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National Institute on Drug Abuse
Final Report - 1991-1994
Marijuana Eradication =
Meth Epidemic

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Newshawk: The War on Drugs IS Terrorism

Here is one distinction Hawai'i absolutely does not want: According to U.S.
Attorney Ed Kubo, our state has the worst crystal meth problem in the

At a federal commission hearing over the weekend, Kubo told participants
that as many as 40 percent of all people arrested in Honolulu tested
positive for use of this methamphetamine.

Kubo claims that as many as 30,000 residents of Honolulu are hard-core
crystal meth users and three times as many use it "recreationally." Crystal
meth is commonly involved in violent crimes.

The particularly unsettling thing about crystal meth is what it does to the
user. Unlike many other illegal drugs, crystal meth tends to make a person
paranoid and violent. Specialists say it is also more addictive that other
drugs, including cocaine and heroin.

All in all, not a pretty picture.

There are many reasons for the rise of crystal meth in Hawai'i, including
the fact that we are a "gateway" state from the Far East, where crystal meth
has been manufactured and used as far back as World War II.

Also, officials say the rise in the use of this drug paralleled the growing
scarcity and high cost of marijuana following successful drives to tamp
down, if not eliminate, the marijuana trade in the Islands.

To the degree this is true, it was a bad tradeoff because crystal meth has
far more potential to make the user harmful to others than marijuana.

Ideally, of course, there would be no use of illegal drugs in the Islands,
from marijuana through crystal meth. But that is unrealistic. Indeed, even
if all illegal drug use ceased today, there would still be social harm and
work for law enforcement and health authorities due to the abuse of legal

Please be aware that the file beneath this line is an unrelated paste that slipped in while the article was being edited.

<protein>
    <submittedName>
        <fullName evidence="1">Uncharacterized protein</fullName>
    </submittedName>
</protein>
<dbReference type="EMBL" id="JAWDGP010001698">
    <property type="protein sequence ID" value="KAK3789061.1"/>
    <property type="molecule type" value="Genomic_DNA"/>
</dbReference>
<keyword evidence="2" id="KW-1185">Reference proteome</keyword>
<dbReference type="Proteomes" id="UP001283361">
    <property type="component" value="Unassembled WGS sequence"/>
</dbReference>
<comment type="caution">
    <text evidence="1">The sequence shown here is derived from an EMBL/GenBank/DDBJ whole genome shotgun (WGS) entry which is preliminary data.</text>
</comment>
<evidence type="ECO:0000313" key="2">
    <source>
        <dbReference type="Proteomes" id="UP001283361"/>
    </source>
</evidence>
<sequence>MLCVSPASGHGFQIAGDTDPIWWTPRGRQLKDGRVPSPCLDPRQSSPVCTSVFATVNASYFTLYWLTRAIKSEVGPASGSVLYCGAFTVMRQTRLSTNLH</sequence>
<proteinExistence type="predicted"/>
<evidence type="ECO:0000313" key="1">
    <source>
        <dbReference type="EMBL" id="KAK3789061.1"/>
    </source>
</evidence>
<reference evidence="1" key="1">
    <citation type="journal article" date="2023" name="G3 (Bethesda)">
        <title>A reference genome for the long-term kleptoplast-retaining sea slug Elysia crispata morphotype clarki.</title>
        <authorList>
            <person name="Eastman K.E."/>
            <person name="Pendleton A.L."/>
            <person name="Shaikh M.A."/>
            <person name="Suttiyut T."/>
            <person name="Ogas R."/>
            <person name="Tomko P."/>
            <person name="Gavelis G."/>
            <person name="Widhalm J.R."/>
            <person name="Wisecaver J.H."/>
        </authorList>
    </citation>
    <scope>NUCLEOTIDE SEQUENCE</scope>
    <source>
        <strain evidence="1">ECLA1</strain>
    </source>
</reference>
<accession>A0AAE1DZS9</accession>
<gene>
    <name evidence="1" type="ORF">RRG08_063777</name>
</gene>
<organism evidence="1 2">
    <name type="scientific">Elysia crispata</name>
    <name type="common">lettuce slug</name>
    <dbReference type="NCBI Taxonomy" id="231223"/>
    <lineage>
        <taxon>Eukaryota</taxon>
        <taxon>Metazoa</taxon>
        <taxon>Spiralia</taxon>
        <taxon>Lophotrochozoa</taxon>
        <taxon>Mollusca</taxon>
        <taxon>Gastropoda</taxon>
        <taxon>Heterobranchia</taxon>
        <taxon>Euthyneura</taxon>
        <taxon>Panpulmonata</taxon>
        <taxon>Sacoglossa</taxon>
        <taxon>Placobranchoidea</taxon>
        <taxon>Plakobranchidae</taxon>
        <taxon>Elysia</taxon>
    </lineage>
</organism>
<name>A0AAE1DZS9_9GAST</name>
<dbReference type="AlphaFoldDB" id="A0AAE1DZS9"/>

drugs such as alcohol and tobacco.

It was impressive that Kubo's prescription for dealing with this problem
didn't begin with more laws, more arrests, more sentencing and more prisons.

Instead, he called for an increase in the quality and quantity of treatment
for drug users both in prison and after release. He urged the creation of
more residential treatment programs as well as expansion of health insurance
coverage beyond today's maximum of 30 days -- hardly enough time.

Everything Kubo suggested would cost money, certainly. But the investment in
saved lives and social order would be more than worth the cost.

Far too often, policy-makers are more willing to spend money on reacting to
problems rather than on paying for solutions. That might make raw political
sense, in that throwing money at problems produces immediate action; funding
solutions requires patience and a time frame that extends far beyond the
next election.

But Kubo is right. If we don't invest now in treatment and prevention, this
terrible health epidemic will only become worse.

Pubdate: Tue, 15 Oct 2002
Source: Honolulu Advertiser (HI)
Contact: letters@honoluluadvertiser.com
Copyright: 2002 The Honolulu Advertiser, a division of Gannett Co. Inc.
Details: http://www.mapinc.org/media/195
Bookmark: http://www.mapinc.org/meth.htm (Methamphetamine)
Note: For more on ice and marijuana eradication in Hawaii go to





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